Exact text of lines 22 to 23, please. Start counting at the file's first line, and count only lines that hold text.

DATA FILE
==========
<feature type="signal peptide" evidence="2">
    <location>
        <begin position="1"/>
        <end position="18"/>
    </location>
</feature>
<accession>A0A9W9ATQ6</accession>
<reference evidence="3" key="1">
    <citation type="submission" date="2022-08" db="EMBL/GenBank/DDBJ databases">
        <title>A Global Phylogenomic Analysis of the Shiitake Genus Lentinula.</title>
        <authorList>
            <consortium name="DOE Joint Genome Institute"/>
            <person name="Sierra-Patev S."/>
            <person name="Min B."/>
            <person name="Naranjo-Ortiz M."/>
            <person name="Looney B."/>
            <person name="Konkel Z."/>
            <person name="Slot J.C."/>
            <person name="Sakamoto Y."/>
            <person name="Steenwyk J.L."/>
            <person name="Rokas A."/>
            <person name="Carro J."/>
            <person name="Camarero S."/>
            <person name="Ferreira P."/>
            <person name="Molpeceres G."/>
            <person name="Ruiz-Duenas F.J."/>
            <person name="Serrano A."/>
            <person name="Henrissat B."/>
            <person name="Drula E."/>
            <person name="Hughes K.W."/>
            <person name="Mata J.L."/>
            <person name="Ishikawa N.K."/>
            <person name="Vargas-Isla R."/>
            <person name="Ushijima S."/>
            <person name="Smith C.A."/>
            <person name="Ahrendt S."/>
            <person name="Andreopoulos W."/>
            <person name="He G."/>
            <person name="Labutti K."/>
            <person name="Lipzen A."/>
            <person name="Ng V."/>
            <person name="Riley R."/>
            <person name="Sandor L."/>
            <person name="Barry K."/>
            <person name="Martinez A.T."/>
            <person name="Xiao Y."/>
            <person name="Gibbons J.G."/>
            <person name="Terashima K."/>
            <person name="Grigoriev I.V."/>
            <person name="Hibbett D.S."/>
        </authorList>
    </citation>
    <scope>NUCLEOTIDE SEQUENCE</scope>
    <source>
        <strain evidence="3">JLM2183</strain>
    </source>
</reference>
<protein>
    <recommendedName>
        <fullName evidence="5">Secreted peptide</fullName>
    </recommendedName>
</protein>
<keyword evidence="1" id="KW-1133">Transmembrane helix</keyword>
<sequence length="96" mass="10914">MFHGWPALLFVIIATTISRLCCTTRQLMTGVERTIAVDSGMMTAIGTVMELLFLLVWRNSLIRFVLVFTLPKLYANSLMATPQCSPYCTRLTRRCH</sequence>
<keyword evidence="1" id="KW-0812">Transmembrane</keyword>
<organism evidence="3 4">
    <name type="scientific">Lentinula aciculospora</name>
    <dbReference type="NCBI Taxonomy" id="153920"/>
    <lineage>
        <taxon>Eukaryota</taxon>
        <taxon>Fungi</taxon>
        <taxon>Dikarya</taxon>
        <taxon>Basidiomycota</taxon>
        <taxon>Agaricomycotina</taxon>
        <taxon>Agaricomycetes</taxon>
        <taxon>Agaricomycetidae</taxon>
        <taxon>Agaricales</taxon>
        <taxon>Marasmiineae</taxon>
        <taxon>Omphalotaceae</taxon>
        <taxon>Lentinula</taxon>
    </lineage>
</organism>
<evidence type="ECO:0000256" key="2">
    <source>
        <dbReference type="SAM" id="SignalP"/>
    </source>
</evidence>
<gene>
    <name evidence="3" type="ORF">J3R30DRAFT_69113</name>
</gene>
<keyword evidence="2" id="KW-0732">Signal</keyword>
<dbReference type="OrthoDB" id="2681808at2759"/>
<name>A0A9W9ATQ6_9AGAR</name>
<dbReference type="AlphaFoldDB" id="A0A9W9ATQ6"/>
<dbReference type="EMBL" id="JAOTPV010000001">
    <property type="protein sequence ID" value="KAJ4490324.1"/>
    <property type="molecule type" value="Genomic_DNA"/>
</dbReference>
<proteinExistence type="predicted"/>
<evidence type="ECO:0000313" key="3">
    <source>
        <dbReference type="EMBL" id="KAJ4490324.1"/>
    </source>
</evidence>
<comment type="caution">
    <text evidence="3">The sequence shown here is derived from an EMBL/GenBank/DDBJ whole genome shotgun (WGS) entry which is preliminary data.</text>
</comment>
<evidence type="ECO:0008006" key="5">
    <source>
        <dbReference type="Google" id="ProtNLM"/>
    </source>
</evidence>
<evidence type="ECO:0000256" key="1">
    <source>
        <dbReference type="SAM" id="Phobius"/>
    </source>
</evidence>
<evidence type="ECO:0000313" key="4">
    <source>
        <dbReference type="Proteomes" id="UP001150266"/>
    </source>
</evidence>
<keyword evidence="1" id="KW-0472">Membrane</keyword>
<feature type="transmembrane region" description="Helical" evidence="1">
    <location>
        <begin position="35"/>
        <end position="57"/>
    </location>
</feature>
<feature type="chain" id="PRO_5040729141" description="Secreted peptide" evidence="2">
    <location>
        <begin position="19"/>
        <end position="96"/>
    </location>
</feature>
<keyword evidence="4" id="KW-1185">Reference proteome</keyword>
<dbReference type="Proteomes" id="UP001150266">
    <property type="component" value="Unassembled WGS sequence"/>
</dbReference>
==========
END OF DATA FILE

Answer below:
            <person name="Carro J."/>
            <person name="Camarero S."/>